switch (i) {
    case 1:
    printf("Enter any alphabet : ");
    fflush(stdout);
    rc = fscanf(stdin, "%" xstr(LENGTH) "[^\n]%*[^\n]", array);
    if (!feof(stdin)) {
    getc(stdin);
    }
    if (rc == 0) {
    array[0] = '\0';
    }
    if (rc == EOF) {
    puts("rc == EOF");
    exit(EXIT_FAILURE);
    }
    switch (array[0]) {
    case 'a':
    puts("Winners never quit...");
    break;
    default:
    puts("Quitters never win...");
    break;
    }
    break;
    default:
    puts("\nFailure is pillar of success..");
    break;
    }
    return 0;
    }

    /* END new.c */


    --
    pete
     
    pete, Jan 14, 2008
    #14
  15. Harald van Dijk <> writes:
    > On Mon, 14 Jan 2008 10:09:14 -0800, Lew Pitcher wrote:

    [...]
    >> You aren't taking any arguments in your main(), so how should you have
    >> declared main()? Remember, in a hosted environment, the only two
    >> standard forms are
    >> int main(int argc, char **argv)
    >> and
    >> int main(void)

    >
    > Or equivalent.
    >
    > What
    > int main() { ... }
    > defines is equivalent to what
    > int main(void)
    > defines, even though as declarations, they have a different meaning.


    I remember a fairly subtle argument that the "int main()" form might
    not be legal according to at least one plausible reading of the
    standard. I've forgotten the details. In practice, I'd be very
    surprised by an implementation that didn't allow both forms -- but
    "int main(void)" is better style IMHO.

    > Similarly, what
    > int main() int argc; char **argv; { ... }
    > defines is equivalent to what
    > int main(int argc, char **argv) { ... }
    > defines, even though again, the former has no prototype.


    I think you meant
    int main(argc, argv) int argc; char **argv; { ... }
    for the first one.

    > The standard itself uses the unprototyped int main() form in two
    > examples. While examples aren't normative, they do help clarify the
    > intent.


    Interesting, I hadn't realized that. The examples are in 6.5.3.4p7
    ("The sizeof operator") and 6.7.5.3p20 ("Function declarators
    (including prototypes)"). In both cases, the use of a non-prototyped
    main() is not relevant to the example. I suspect both cases were just
    unintentional oversights.

    --
    Keith Thompson (The_Other_Keith) <>
    Nokia
    "We must do something. This is something. Therefore, we must do this."
    -- Antony Jay and Jonathan Lynn, "Yes Minister"
     
    Keith Thompson, Jan 15, 2008
    #15
  16. On Mon, 14 Jan 2008 21:34:55 -0800, Keith Thompson wrote:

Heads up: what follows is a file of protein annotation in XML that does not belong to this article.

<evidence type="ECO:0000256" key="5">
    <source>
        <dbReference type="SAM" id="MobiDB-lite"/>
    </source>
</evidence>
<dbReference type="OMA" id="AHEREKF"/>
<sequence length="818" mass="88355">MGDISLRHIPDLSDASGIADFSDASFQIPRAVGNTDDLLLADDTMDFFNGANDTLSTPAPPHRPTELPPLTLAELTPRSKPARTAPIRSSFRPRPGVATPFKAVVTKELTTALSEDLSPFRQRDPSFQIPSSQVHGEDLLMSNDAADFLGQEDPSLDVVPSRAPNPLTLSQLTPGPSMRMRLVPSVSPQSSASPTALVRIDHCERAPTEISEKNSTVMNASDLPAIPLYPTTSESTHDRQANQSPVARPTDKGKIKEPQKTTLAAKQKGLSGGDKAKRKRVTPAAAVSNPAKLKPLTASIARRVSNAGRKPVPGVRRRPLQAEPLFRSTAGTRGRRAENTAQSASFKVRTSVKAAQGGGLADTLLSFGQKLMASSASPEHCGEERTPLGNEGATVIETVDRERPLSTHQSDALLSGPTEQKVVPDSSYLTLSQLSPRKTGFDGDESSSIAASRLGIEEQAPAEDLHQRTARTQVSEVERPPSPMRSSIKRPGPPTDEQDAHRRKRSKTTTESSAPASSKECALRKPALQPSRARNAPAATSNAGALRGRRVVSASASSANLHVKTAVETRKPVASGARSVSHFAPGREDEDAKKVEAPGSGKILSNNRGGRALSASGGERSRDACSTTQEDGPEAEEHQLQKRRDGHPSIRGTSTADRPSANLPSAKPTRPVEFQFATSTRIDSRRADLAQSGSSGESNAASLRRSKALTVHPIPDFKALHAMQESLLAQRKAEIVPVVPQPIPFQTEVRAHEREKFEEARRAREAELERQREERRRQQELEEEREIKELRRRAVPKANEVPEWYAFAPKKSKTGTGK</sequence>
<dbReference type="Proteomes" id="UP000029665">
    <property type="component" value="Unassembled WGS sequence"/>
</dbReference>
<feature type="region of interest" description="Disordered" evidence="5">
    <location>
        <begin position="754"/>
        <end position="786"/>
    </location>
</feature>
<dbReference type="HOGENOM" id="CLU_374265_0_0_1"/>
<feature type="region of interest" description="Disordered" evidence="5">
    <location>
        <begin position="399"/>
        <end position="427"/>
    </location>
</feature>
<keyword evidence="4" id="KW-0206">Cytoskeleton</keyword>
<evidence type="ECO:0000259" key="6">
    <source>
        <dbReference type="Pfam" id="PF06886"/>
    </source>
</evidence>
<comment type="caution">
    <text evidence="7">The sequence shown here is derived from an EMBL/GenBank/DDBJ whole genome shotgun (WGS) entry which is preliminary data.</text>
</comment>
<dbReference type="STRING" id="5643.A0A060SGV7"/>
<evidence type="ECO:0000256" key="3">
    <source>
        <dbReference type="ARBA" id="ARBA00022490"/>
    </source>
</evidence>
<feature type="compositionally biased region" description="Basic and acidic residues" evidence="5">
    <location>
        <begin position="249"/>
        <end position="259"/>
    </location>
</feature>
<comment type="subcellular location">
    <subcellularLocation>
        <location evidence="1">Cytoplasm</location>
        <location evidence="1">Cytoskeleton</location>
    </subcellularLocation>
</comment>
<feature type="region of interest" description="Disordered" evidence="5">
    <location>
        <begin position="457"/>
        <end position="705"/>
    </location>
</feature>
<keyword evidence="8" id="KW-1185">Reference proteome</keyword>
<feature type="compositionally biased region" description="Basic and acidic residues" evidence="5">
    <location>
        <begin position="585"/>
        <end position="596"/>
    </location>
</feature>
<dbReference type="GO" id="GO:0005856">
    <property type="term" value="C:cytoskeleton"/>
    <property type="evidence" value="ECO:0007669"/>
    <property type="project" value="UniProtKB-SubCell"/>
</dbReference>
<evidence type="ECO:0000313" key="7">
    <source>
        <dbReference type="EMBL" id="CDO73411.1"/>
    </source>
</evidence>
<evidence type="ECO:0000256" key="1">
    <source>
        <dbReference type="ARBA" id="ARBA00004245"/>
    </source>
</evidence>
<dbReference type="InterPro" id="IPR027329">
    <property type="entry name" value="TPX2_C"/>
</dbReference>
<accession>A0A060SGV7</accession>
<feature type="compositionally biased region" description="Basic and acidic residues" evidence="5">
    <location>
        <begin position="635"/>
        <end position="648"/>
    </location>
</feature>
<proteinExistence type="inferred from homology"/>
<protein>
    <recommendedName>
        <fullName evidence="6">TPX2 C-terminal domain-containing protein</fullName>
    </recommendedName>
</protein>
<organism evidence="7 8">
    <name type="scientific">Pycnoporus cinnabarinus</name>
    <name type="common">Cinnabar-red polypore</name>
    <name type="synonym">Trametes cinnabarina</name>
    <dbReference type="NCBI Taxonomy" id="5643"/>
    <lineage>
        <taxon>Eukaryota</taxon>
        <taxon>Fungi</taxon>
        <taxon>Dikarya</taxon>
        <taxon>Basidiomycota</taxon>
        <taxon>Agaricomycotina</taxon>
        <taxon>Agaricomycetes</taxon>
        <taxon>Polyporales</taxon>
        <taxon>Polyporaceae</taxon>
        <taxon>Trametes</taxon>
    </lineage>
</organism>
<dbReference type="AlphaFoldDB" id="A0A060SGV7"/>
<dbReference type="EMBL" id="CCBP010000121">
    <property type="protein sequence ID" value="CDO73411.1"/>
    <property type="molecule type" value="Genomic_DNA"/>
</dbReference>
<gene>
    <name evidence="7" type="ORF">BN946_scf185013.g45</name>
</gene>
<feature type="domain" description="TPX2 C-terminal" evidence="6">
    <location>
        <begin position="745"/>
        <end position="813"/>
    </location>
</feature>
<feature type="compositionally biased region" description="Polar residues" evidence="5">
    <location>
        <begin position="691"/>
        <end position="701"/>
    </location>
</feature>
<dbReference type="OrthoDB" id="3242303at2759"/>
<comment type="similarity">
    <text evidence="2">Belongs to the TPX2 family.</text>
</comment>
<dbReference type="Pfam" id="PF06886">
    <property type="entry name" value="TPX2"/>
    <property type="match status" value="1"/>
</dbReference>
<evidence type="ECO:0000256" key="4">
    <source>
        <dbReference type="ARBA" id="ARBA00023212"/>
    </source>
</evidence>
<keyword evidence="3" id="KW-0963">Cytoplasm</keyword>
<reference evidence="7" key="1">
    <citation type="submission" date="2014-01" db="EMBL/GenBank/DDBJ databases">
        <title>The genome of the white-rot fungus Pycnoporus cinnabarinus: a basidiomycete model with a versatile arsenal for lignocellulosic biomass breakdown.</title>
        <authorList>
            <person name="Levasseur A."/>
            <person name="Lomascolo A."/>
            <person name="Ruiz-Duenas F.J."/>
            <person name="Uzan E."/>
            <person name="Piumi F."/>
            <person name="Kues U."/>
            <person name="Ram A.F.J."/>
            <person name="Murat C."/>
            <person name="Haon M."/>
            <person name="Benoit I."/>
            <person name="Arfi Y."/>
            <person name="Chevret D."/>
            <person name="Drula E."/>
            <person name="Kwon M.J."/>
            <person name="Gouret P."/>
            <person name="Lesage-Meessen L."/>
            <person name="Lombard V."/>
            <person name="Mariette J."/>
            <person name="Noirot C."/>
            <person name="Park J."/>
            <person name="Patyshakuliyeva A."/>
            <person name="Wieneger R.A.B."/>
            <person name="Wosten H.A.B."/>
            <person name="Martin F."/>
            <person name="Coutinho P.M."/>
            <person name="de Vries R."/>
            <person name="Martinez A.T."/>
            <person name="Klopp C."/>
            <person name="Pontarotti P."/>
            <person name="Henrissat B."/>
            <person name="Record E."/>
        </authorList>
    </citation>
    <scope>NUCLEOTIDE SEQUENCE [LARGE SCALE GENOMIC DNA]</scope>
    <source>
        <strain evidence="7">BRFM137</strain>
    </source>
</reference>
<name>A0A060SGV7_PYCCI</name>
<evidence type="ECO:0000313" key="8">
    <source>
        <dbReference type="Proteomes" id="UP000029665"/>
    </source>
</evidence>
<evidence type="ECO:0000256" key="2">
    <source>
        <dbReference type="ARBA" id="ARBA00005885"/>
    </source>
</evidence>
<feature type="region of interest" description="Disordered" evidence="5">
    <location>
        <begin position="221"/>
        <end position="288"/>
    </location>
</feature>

> Harald van Dijk <> writes:
    >> Similarly, what
    >> int main() int argc; char **argv; { ... }
    >> defines is equivalent to what
    >> int main(int argc, char **argv) { ... }
    >> defines, even though again, the former has no prototype.

    >
    > I think you meant
    > int main(argc, argv) int argc; char **argv; { ... }
    > for the first one.


    Yes, of course, thank you.
     
    Harald van Dijk, Jan 15, 2008
    #16
  17. asit

    Army1987 Guest

    asit wrote:

    > fflush(stdin); //any unfetched data from i/p
    > stream is cleared


    Some implementations do define what fflush does on an input stream, but
    the C standard doesn't, so that implementations can do whatever they like.
    <ot>
    For example, on my implementation it sets errno to EBADF and returns EOF.
    </ot>

    --
    Army1987 (Replace "NOSPAM" with "email")
     
    Army1987, Jan 20, 2008
    #17
  18. asit

    Randy Howard Guest

    On Sun, 20 Jan 2008 08:04:03 -0600, Army1987 wrote
    (in article <fmvkcj$5ab$>):

    > asit wrote:
    >
    >> fflush(stdin); //any unfetched data from i/p
    >> stream is cleared

    >
    > Some implementations do define what fflush does on an input stream, but
    > the C standard doesn't, so that implementations can do whatever they like.
    > <ot>
    > For example, on my implementation it sets errno to EBADF and returns EOF.
    > </ot>


    On my platform, a function called fpurge() is provided, which is
    documented as follows:

    int fpurge(FILE *stream);

    The function fpurge() erases any input or output buffered in the given
    stream. For output streams this discards any unwritten output. For
    input streams this discards any input read from the underlying object
    but not yet obtained via getc(3); this includes any text pushed back
    via ungetc(3).

    The nice thing here is that it makes any use of a platform specific
    extension pop out immediately during porting, even if you had not
    flagged it previously, and doesn't obscure it behind burying an
    extension underneath the implementation of a stadardized function.

    I've still never needed to use it however, and likely never will.

    --
    Randy Howard (2reply remove FOOBAR)
    "The power of accurate observation is called cynicism by those
    who have not got it." - George Bernard Shaw
     
    Randy Howard, Jan 20, 2008
    #18